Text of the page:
Home Latest News Spanish Cyclist Disputes Islamabad’s Version of Attack

Spanish Cyclist Disputes Islamabad’s Version of Attack

by AFP
Courtesy Javier Colorado

Being treated at a clinic in Balochistan. Courtesy Javier Colorado

Javier Colorado admits he was attacked while traveling through Balochistan but denies that any police officials died while escorting him.

A Spanish cyclist traveling around the world has released a gripping account of the moment he came under attack and was hit by shrapnel while crossing Pakistan. In a video blog, Javier Colorado denied Islamabad’s version that six police guards were killed when militants opened fire on him on Jan. 22 in Balochistan province.

“The deplorable deaths of the six officers had nothing to do with the events in which I was a victim,” Colorado said in his version of the attack, released at the end of January on his Facebook account and blog along with a video on YouTube.

The cyclist, a 27-year-old from Madrid according to Spanish media, said the six police actually died in a separate attack the previous day, in which a bomb killed 24 Shia Muslim pilgrims on a bus traveling nearby on the same road. He said police were driving him with his belongings, including his bicycle, in a covered pickup van when he saw the bus explosion.

In a video released on his YouTube account, a huge ball of flame can be seen erupting in the distance behind the police van. Apparently frightened and breathless, the Spanish cyclist can be seen crouching for cover by a stone wall near the police van as the sound of gunfire crackles nearby.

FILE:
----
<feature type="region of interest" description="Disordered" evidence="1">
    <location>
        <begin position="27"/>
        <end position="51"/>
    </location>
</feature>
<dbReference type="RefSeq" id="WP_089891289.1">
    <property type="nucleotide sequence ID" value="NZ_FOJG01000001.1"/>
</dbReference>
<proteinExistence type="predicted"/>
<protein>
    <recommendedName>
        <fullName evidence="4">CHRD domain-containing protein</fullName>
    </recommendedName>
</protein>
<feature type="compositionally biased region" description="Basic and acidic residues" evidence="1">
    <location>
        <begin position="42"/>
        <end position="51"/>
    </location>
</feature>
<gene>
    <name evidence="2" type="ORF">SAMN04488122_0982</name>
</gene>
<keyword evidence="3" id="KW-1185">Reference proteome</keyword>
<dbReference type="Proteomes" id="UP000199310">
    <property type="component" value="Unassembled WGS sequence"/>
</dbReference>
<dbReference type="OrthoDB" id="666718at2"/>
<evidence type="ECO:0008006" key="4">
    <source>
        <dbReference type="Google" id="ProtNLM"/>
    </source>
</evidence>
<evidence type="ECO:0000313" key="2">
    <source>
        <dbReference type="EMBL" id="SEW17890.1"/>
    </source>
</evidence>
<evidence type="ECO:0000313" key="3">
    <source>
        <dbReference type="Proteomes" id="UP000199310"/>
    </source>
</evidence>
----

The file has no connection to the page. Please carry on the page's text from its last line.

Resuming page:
After spending the night in a nearby police station, his journey continues in a van with a driver and armed police guard. Soon after, the video shows Colorado lying on the floor of the police vehicle saying: “They shot at us, they shot at us. I am bleeding.”

Apparently hit by shrapnel from a grenade, Colorado said he was treated for a light injury at a nearby clinic and then at a military hospital in Quetta. Colorado said he had to cross Pakistan by road after missing a once-a-month train when he arrived late at the border after a journey through Iran. Pakistani police advised him that taking a bus was too dangerous, and instead officers took him and his bicycle in police vehicles.

Officials claimed last month that the Spanish cyclist had been attacked by gunmen as he entered Pakistan from Iran. The officials said six local tribal police officials were killed and five wounded in an ensuing exchange of gunfire, in which one militant was also killed.

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